Extremes doesn’t so much document its era, rather sticks its fingers into the era’s wounds and watches the puss flow out. It’s one for those with a strong stomach for the squalid, an obnoxious, dirty, pimple faced punk of a movie that frequently spits in the audience’s faces, don’t be surprised if you occasionally want to spit back. Extremes is a reminder that while the past was a different country, it was every bit as fucked up as where we are now.
Extremes is meant to have had a VHS release in the early eighties on the ultra-obscure Knockout video label, a tape so rare that not even the most ardent pre-cert video collectors have ever managed to unearth a copy. After remaining dormant for decades, the film eventually resurfaced in 2017, when a combi-pack containing the film on DVD and a copy of the soundtrack on CD was released. Incongruous photos of John Sebastian and The Who’s Pete Townshend, taken at Woodstock, appear on the cover. The good times and flower power optimism of those images being a far cry from the early 1970s comedown nature of Extremes itself. Extremes doesn’t embody the idealism of the 1960s, it serves that decade’s severed head to you on a plate.

Saturday, 13 June 2020

Death Has Blue Eyes (1976)

Despite its giallo sounding title, this Tigon released, Nico Mastorakis directed WTFery, instead spans sexploitation, political thriller, buddy movie and horror, as two freewheeling con men get caught up with a blonde psychic who has been targeted for political assassination, after apparently witnessing a murder and inadvertently reading the mind of the killer. Death has Blue Eyes begins as an ode to male hedonism, as the two protagonists party, cheat and hustle their way around 1970s Greece, smashing plates, getting drunk and encountering butt naked housemaids, sweary parrots and sexy female racing drivers along the way. Somehow such amorous hi-jinks (notable for featuring as much male nudity as female), eventually give way to a film that antisapates The Fury and Scanners when it comes to using violent telekinesis as a plot device. The blonde with the titular blue eyes having the ability to yank pursuers off motorbikes, cause people to burst into flames and even be used as a human bomb.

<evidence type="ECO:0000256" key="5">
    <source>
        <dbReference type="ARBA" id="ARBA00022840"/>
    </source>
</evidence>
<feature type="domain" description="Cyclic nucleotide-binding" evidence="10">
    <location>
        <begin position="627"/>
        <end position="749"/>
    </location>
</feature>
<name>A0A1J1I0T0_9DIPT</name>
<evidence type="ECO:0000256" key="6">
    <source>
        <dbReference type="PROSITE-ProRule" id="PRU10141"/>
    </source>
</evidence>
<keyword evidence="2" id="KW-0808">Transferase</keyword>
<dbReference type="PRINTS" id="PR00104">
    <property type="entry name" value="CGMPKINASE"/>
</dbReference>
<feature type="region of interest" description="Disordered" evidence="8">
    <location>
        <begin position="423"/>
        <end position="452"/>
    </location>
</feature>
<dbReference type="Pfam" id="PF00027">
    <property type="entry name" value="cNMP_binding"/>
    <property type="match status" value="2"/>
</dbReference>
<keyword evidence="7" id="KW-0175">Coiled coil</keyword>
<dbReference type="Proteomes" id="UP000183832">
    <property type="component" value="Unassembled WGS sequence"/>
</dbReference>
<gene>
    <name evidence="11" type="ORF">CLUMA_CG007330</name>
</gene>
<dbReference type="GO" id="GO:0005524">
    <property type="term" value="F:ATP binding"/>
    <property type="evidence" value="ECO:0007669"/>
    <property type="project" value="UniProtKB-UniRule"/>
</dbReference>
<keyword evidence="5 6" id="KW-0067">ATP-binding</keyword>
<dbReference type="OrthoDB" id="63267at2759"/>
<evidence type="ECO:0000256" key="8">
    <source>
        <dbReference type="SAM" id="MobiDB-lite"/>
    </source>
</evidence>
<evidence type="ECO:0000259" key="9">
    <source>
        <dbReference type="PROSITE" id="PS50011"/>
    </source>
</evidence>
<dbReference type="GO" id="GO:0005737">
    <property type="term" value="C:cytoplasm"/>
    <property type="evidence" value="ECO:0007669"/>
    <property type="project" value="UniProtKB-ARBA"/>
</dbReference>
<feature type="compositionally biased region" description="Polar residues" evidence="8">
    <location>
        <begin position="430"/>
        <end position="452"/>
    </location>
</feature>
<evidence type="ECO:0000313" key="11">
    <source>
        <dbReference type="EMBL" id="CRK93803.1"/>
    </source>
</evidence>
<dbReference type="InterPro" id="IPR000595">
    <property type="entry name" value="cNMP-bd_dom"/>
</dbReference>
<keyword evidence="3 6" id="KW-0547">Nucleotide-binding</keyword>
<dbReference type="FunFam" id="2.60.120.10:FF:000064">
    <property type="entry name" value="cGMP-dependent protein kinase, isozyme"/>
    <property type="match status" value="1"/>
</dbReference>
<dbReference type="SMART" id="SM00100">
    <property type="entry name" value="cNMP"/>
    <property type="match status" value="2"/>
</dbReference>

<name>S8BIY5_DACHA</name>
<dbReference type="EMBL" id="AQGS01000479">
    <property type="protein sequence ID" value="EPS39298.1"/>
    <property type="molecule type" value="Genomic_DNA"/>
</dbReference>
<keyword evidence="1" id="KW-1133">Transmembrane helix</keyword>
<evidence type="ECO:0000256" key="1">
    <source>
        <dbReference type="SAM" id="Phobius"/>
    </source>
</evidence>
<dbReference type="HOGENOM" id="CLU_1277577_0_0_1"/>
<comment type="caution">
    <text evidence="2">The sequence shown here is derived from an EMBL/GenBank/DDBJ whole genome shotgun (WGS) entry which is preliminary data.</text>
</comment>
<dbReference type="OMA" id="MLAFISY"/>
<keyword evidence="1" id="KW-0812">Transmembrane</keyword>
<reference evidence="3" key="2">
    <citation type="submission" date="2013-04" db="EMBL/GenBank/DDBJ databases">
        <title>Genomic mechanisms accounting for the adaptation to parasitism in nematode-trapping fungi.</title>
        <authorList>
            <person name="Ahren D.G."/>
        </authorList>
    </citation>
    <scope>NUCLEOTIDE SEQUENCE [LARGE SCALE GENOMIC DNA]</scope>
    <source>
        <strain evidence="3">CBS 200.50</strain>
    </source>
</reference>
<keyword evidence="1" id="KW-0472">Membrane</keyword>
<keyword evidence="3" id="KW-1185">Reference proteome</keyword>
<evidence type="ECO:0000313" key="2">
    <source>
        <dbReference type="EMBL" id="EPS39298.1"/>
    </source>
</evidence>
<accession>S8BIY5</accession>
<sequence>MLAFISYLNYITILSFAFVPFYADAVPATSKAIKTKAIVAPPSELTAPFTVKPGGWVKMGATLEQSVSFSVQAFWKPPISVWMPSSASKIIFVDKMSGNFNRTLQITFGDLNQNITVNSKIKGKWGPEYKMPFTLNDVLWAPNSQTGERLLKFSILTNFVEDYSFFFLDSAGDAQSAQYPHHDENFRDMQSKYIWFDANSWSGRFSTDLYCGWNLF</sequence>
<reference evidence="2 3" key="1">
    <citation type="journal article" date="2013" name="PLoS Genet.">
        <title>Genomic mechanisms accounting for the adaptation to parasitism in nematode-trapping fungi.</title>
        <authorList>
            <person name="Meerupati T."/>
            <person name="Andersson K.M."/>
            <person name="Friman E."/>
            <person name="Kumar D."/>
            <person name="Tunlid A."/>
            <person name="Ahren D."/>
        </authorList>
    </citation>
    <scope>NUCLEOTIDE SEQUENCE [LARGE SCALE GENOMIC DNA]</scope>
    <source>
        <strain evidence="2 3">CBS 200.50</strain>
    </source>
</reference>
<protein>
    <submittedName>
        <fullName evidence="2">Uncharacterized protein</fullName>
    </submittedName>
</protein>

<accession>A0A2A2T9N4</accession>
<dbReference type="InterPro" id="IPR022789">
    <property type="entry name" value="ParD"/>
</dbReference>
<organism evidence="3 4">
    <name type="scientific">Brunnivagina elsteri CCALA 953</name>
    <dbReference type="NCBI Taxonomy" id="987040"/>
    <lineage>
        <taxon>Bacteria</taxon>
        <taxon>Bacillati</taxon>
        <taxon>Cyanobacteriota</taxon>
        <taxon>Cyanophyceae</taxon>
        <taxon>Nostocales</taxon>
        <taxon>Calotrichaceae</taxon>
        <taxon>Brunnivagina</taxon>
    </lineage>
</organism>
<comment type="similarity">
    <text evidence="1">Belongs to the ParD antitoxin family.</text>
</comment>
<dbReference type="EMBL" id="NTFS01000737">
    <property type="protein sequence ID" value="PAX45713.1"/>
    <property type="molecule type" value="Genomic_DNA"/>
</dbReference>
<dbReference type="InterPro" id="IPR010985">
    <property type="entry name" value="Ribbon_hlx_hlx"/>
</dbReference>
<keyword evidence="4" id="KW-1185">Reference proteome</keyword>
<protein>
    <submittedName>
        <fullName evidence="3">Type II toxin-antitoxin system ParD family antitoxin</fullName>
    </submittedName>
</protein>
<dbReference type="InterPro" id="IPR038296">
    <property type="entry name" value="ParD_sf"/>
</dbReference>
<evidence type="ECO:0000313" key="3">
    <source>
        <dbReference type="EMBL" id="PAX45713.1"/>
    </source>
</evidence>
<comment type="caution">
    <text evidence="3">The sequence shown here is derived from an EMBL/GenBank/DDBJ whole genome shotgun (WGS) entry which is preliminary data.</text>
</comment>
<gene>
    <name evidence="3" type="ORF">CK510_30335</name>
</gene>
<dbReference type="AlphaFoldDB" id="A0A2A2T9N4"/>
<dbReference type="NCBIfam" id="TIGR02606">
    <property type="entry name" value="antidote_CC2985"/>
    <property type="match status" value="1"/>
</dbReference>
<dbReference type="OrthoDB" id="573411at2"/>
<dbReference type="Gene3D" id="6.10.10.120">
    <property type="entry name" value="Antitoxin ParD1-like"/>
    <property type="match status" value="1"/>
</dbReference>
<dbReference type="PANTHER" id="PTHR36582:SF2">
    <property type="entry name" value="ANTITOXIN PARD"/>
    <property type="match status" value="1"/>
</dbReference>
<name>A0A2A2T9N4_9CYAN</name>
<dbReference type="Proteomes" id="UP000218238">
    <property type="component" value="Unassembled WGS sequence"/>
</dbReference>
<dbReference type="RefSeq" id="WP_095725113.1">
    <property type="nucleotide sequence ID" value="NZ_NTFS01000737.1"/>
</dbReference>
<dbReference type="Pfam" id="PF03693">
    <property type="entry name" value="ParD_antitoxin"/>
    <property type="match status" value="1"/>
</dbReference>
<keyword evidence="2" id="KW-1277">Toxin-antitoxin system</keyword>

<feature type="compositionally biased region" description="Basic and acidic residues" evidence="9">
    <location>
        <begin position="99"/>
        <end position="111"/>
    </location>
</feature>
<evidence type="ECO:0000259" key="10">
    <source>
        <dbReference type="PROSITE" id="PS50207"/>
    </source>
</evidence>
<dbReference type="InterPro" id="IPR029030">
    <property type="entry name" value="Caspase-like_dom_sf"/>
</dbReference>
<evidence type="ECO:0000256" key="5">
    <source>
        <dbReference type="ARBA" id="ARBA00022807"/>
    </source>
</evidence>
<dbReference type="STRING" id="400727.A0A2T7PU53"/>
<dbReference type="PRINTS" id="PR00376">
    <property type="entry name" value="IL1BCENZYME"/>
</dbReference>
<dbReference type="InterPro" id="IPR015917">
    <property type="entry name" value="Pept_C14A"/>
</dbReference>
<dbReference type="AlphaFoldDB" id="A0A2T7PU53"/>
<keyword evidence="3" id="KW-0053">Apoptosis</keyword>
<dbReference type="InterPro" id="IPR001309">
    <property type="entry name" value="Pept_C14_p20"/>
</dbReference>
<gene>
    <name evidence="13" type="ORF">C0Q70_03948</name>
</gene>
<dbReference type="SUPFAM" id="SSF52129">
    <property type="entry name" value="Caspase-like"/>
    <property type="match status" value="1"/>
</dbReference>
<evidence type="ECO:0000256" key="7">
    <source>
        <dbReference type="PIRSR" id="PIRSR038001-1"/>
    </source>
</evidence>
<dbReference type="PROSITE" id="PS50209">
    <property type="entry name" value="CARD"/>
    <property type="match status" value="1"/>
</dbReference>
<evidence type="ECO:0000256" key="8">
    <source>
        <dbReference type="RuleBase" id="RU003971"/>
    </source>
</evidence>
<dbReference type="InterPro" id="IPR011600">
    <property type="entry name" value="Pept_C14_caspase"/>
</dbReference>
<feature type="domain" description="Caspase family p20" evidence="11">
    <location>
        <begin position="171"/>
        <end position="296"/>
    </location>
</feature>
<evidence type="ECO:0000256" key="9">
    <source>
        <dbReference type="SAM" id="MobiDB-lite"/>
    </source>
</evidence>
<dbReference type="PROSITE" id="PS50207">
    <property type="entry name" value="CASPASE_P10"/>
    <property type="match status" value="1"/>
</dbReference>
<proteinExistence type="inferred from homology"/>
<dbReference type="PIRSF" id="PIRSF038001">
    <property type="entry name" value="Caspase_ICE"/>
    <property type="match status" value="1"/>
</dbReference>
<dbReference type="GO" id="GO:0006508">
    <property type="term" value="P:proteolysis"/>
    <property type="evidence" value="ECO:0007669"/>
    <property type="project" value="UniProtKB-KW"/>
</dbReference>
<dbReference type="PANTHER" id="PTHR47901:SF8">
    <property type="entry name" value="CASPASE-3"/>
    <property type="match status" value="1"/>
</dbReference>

Death Has Blue Eyes is very much a young, horny, guy's movie, with Mastorakis filling the film with fast cars, loose women, Cold War era espionage, pop culture references (Serpico, Butch Cassidy and the Sundance Kid), and above all else the male fantasy of flying through life by the seat of your pants, devoid of any worldly responsibility. Pursuit by helicopter, motorbike and numerous car chases hint at Mastorakis' future in 1980s direct to video action movies, but as anyone who encountered Death Has Blue Eyes on UK video (where it was known as 'Para Psychics') will testify, this groovy, hyper-sexual, genre cocktail is a far cry from Nick the Greek's later, more conventional American fare.